“Stockwell Park is an inner London housing project and we were informed by the client that vandalism was an issue,” says David Gerrard, Spectrum director. “The Chameleon system is very robust, with no visible fixings, and we used 10mm-thick aluminum plate for the tiles, so we were confident the hardware would be vandal resistant.” Both wall-mounted and freestanding signs were given a tough clear lacquer coating.

For optimum reproduction of the vivid tile patterns and to replicate the look of ceramic tiles, Spectrum chose digital printing directly to the metal surface. The aluminum plate was polyester powdercoated and the graphics were digitally printed direct to media using UV hardening inks. Tight tolerances and compatibility issues with the coating materials, inks, and lacquers made the job challenging, says Gerrard.

“Digital printing lends itself best to printing photographic images rather than areas of flat color, where you can get ‘calendering,’ or lines in the color,” he notes. “To mimic the look of ceramic tiles, we had to put a lot of ink down. Finding a printer who was prepared to deliver the quality we needed was a challenge. I don’t know how many control samples we produced to get everything right.”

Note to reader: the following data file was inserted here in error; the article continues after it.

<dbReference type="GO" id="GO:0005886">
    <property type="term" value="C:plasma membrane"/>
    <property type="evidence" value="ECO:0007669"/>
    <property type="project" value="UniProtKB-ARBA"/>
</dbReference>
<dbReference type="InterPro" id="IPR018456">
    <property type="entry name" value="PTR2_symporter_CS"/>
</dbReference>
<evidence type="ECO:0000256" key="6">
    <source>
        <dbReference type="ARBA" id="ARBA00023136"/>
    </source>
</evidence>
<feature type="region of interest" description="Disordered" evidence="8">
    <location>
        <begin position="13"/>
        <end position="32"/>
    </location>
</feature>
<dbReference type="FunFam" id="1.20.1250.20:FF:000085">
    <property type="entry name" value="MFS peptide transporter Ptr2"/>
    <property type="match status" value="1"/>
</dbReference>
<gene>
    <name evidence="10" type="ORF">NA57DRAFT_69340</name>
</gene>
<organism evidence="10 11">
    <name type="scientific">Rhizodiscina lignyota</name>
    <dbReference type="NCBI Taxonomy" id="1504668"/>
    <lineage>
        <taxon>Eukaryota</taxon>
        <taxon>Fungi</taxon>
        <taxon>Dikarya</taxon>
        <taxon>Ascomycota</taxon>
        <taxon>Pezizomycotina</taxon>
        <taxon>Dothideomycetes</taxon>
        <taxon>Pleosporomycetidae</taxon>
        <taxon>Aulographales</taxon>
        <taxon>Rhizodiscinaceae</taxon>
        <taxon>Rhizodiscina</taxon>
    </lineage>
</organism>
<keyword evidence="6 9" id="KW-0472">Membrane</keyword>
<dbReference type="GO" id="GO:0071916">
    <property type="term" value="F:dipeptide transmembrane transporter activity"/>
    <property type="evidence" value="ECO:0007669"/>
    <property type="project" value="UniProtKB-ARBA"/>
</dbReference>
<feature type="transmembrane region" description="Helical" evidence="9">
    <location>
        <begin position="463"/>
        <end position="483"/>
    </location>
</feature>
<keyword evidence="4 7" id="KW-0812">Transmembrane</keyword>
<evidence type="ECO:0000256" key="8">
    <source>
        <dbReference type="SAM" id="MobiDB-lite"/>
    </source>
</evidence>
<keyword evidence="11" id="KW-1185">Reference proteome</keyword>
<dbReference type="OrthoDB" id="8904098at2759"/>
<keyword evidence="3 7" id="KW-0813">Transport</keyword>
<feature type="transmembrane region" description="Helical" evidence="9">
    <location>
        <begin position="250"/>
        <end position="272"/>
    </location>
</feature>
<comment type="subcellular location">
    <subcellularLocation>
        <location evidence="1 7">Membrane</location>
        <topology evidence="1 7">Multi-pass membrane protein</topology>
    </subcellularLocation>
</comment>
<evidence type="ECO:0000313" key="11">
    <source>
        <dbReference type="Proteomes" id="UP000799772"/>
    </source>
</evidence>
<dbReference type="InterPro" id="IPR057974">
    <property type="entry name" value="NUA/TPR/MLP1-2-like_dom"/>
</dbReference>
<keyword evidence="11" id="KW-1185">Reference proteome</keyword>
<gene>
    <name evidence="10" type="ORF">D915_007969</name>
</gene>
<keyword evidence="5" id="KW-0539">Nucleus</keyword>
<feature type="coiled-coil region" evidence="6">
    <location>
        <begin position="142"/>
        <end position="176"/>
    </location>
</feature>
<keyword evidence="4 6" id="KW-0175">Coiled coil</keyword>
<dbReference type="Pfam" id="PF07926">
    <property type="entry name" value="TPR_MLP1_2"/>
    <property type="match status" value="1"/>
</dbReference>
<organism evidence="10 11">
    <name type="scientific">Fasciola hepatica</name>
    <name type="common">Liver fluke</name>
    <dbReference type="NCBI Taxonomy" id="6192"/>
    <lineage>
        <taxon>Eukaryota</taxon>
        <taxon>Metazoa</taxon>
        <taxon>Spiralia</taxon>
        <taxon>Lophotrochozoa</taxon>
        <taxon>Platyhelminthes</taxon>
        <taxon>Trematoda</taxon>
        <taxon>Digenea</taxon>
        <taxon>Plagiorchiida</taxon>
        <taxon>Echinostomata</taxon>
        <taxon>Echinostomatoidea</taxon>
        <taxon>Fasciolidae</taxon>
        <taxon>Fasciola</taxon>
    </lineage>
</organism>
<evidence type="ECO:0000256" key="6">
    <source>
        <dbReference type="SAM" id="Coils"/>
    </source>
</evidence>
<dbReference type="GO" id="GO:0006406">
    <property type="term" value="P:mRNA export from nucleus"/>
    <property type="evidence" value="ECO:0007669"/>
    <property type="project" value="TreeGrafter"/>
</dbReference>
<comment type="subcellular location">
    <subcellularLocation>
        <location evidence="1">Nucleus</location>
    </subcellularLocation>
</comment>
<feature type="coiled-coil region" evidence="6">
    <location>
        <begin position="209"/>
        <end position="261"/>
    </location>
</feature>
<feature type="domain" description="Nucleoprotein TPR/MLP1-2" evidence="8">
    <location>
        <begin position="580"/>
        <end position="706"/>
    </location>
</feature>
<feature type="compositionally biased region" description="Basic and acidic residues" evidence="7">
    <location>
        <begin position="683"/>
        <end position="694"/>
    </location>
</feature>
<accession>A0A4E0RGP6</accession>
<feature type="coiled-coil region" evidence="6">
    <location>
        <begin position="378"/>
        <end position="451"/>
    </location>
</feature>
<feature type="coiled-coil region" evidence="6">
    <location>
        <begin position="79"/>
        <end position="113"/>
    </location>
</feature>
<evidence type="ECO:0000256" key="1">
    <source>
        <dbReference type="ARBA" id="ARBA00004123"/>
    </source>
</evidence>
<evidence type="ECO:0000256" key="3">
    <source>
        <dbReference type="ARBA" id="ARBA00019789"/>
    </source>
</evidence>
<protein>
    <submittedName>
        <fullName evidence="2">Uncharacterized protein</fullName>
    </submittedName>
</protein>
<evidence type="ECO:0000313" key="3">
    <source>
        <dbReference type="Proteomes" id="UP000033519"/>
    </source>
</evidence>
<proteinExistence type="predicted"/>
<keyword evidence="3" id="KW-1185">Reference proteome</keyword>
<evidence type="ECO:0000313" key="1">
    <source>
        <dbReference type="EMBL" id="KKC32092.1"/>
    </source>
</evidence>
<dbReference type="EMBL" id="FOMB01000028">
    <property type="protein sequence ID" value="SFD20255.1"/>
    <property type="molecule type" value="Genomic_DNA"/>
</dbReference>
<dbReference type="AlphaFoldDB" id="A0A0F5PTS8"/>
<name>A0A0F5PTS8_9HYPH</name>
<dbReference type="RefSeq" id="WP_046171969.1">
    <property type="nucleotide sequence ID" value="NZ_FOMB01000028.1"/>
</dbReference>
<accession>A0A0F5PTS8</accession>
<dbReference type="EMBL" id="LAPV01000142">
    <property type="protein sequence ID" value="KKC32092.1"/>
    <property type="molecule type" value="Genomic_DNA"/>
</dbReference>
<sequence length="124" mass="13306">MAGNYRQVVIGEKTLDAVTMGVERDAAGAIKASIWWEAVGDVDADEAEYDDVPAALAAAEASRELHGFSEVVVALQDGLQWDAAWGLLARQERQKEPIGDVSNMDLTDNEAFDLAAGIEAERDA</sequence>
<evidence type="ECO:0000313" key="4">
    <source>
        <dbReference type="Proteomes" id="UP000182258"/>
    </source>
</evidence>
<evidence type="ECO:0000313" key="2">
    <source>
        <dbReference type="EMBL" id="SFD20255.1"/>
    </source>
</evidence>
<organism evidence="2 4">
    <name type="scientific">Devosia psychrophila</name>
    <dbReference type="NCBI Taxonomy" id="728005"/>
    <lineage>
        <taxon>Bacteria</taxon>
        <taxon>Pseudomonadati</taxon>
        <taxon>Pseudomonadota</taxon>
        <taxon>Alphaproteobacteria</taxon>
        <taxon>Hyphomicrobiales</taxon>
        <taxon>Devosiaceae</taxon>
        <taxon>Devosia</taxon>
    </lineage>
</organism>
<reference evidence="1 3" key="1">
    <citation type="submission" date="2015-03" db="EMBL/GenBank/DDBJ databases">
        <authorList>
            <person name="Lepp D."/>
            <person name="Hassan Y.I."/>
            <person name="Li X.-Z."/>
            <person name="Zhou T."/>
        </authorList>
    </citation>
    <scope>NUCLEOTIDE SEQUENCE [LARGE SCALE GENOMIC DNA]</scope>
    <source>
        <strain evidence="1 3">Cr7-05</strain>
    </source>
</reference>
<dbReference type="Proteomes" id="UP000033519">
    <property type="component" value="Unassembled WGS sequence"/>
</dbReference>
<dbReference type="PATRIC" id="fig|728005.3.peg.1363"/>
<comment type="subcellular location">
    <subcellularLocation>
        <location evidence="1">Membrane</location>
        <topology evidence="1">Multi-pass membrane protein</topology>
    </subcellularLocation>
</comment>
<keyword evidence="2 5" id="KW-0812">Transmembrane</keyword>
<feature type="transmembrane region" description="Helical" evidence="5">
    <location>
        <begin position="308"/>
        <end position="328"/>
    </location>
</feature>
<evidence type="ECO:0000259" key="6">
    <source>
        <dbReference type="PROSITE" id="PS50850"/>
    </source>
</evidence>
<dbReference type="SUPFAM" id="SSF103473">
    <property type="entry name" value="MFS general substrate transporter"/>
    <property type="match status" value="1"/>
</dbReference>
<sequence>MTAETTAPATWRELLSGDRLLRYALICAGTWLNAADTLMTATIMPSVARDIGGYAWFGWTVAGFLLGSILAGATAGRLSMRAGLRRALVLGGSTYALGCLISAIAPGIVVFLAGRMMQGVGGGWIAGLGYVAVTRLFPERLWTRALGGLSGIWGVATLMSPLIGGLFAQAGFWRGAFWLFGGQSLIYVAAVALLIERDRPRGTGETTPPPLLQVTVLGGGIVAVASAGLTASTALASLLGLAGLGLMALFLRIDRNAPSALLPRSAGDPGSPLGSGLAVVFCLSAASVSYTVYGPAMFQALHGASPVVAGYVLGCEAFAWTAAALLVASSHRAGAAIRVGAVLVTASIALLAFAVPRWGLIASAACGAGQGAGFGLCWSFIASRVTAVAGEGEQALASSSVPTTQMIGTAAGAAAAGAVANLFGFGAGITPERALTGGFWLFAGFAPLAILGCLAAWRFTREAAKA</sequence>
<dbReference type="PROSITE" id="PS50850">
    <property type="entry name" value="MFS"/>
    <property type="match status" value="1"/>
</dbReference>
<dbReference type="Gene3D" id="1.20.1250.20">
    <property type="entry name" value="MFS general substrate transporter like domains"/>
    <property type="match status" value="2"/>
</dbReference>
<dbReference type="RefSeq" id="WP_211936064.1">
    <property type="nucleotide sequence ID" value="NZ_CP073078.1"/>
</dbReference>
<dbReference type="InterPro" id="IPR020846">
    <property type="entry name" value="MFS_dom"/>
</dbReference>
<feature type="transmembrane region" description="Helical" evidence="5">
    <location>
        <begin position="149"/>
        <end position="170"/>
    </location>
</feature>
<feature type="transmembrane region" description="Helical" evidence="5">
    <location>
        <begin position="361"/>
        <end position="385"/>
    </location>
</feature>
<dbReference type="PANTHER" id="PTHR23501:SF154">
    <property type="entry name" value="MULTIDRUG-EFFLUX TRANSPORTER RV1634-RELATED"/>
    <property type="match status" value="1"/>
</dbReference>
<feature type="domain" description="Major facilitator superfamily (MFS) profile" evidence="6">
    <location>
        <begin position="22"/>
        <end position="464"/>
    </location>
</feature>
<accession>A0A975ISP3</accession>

Spectrum radiused the edges of the metal tiles to mimic a ceramic-tile look. This detail created perhaps the biggest fabrication challenge: getting the digital print to ‘bleed’ around the radiused edges in a controlled way. “I’m sure many people wouldn’t notice, but getting details like that right really contribute to the overall success of the project.”

Howat says the project was a long time in coming due to changes in client and the financial downturn impacting the housing market. In the end, though, he feels the solution is an enduring and beautiful one. “We had to be determined to see it through and make sure that we kept the original design principles in place. We think it was worth the effort and the wait.”

--By Pat Matson Knapp, eg magazine No. 09, 2014


Client:  Network Housing Group

Location:  Stockwell, near Brixton, South London

Budget:  Confidential

Project area:  40 acres

Open date:  February 2014

Design:  Hat-Trick Design

Design Team:  Gareth Howat, Jim Sutherland creative directors; Gareth Howat, Alex Swatridge, Laura Bowman, Tim Donaldson designers

Fabrication:  Spectrum Architectural Signing primary fabricator, Workshop2 Chameleon sign system

Consultants:  Futurecity cultural placemaking and arts consultant; BPTW Partnership architects, MESH Partnership landscape architects

Photos:  Phil Starling